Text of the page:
There are two Africa-twins, an XT600, an R1100GS and ... an Opel Astra. The owner of the GS complains about his bike; almost everything "ist kaputt", and now he has discovered the bike has loose ball bearings in the cardan suspension. A man with long hair and ... wooden shoes approaches me. His roots are clear. Ronald drives with Arjen in the rented Astra. They have joined Jeroen (XT600) and the Germans. They all started somewhere else, the story gets complicated. Sam (the GS guy) leaves, he wants to take apart the rear suspension. Others wander off in search for beer. Typical world travelers - a tight bunch of people, loosely connected. Some travel together for months.
First we go to Torres del Paine, and then quickly to Ushuaia, to celebrate the New Year", Ronald tells me. "We leave early tomorrow morning." Torres del Paine in Chile, on the other side of the Andes, is also on our wishlist. A nature preserve with sharp peaks and valleys, with micro climates and interresting flora and fauna. But tomorrow morning we first want to see the glacier. On one bike, the road to the glacier is covered with rock debris. Soon we say goodbye to the group.
The glacier is huge. The pieces that fall off form small icebergs in the water of Lago Argentino. The breaking of the ice resembles thunder. We keep looking at the gigantic ice mass for a few more hours, despite the rain and cold wind.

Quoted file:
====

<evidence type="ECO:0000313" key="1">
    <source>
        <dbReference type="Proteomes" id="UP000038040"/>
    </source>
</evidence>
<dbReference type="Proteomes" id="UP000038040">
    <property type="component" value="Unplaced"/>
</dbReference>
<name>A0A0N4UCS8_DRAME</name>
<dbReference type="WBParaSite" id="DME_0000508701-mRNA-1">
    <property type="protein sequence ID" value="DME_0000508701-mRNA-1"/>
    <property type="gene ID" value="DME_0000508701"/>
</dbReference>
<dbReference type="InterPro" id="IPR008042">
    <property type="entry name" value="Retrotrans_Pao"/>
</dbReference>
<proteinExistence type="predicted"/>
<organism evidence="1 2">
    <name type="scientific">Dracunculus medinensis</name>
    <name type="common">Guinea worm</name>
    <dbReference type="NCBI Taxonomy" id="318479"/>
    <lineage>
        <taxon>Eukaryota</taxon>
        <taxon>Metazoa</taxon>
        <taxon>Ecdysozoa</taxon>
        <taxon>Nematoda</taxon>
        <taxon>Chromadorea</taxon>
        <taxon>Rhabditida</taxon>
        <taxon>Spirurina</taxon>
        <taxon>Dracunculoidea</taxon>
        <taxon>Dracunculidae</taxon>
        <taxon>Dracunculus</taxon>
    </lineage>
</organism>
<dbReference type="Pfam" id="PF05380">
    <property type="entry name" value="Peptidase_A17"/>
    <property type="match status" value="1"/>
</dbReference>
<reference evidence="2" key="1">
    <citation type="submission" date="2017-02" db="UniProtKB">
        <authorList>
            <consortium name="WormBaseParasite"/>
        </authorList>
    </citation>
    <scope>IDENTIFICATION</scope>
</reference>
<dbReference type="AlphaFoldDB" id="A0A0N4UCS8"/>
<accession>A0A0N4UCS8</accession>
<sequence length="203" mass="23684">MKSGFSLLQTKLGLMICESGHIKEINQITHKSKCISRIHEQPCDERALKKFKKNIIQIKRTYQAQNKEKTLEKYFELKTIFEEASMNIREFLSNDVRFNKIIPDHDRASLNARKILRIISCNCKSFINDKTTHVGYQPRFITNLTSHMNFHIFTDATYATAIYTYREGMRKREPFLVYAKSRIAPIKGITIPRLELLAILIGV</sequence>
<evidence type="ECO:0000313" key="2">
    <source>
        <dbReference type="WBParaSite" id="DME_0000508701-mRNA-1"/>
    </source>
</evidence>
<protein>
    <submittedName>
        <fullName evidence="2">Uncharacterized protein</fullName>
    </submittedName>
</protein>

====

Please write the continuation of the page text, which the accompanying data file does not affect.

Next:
The next day we leave for Chile as well. Again the weather is beautiful, and it almost looks like Mirjam doesn't notice the difference between regular pavement and gravel. In her enthusiasm she misses the Chile customs checkpoint. A couple of (European) tourists in a big rented 4WD chase her down. Almost all the way to the nature preserve the road is made of gravel, including the part we thought would be asphalt, about 200 km in all. But finally we face the three peaks that give the park its name. They are basking in the setting sun.
Familiar faces: the car-and-bikes group, they used this lovely day to climb the peaks. They are exactly one day ahead of us: being original this hike is on our schedule for tomorrow.
We wake up under a cloudy sky. The peaks are invisible - not a good time to make a hike. It looks like our schedule is one day behind the weather! We chat with other Europeans around us, while we hope for a break in the cloud cover. Climbing in the fog is useless. And to be honest, we have enough of the cold. We contemplate lots of options. Returning by ferry - that sounds tempting. There is a ferry service from Puerto Natales (a few hours ride) all the way to Puerto Montt. No gravel, no winds and a ship cabin to keep us warm. Besides, we can check out the fjords on the Chilean (the other side) of the Andes. No desolateness, no drought, more nature.